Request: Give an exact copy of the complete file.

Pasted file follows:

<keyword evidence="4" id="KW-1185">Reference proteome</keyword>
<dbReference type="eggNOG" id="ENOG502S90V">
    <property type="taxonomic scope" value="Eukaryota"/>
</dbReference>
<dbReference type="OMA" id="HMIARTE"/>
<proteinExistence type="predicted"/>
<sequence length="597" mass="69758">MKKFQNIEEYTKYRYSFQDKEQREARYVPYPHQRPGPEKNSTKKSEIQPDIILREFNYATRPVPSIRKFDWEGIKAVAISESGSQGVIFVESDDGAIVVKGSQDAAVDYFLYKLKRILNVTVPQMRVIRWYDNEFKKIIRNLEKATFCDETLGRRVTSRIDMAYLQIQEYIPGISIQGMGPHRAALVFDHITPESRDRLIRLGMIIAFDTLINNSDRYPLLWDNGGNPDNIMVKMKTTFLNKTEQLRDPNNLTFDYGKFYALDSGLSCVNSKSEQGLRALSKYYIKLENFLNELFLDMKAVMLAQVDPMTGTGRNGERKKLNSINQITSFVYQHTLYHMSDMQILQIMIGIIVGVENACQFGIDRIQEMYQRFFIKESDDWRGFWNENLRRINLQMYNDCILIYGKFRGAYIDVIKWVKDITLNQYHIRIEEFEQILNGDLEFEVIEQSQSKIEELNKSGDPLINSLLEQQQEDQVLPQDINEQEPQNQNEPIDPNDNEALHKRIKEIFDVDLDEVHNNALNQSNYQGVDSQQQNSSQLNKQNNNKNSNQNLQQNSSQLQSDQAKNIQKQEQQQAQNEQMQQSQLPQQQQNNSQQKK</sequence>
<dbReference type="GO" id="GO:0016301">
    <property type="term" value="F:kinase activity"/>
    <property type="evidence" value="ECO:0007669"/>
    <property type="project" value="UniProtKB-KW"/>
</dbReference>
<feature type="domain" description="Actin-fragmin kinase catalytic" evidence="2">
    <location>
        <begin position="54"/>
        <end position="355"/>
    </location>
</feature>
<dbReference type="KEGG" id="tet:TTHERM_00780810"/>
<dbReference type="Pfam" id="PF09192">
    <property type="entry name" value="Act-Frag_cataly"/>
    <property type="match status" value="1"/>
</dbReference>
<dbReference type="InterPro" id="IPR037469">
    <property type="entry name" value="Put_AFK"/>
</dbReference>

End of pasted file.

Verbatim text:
<keyword evidence="4" id="KW-1185">Reference proteome</keyword>
<dbReference type="eggNOG" id="ENOG502S90V">
    <property type="taxonomic scope" value="Eukaryota"/>
</dbReference>
<dbReference type="OMA" id="HMIARTE"/>
<proteinExistence type="predicted"/>
<sequence length="597" mass="69758">MKKFQNIEEYTKYRYSFQDKEQREARYVPYPHQRPGPEKNSTKKSEIQPDIILREFNYATRPVPSIRKFDWEGIKAVAISESGSQGVIFVESDDGAIVVKGSQDAAVDYFLYKLKRILNVTVPQMRVIRWYDNEFKKIIRNLEKATFCDETLGRRVTSRIDMAYLQIQEYIPGISIQGMGPHRAALVFDHITPESRDRLIRLGMIIAFDTLINNSDRYPLLWDNGGNPDNIMVKMKTTFLNKTEQLRDPNNLTFDYGKFYALDSGLSCVNSKSEQGLRALSKYYIKLENFLNELFLDMKAVMLAQVDPMTGTGRNGERKKLNSINQITSFVYQHTLYHMSDMQILQIMIGIIVGVENACQFGIDRIQEMYQRFFIKESDDWRGFWNENLRRINLQMYNDCILIYGKFRGAYIDVIKWVKDITLNQYHIRIEEFEQILNGDLEFEVIEQSQSKIEELNKSGDPLINSLLEQQQEDQVLPQDINEQEPQNQNEPIDPNDNEALHKRIKEIFDVDLDEVHNNALNQSNYQGVDSQQQNSSQLNKQNNNKNSNQNLQQNSSQLQSDQAKNIQKQEQQQAQNEQMQQSQLPQQQQNNSQQKK</sequence>
<dbReference type="GO" id="GO:0016301">
    <property type="term" value="F:kinase activity"/>
    <property type="evidence" value="ECO:0007669"/>
    <property type="project" value="UniProtKB-KW"/>
</dbReference>
<feature type="domain" description="Actin-fragmin kinase catalytic" evidence="2">
    <location>
        <begin position="54"/>
        <end position="355"/>
    </location>
</feature>
<dbReference type="KEGG" id="tet:TTHERM_00780810"/>
<dbReference type="Pfam" id="PF09192">
    <property type="entry name" value="Act-Frag_cataly"/>
    <property type="match status" value="1"/>
</dbReference>
<dbReference type="InterPro" id="IPR037469">
    <property type="entry name" value="Put_AFK"/>
</dbReference>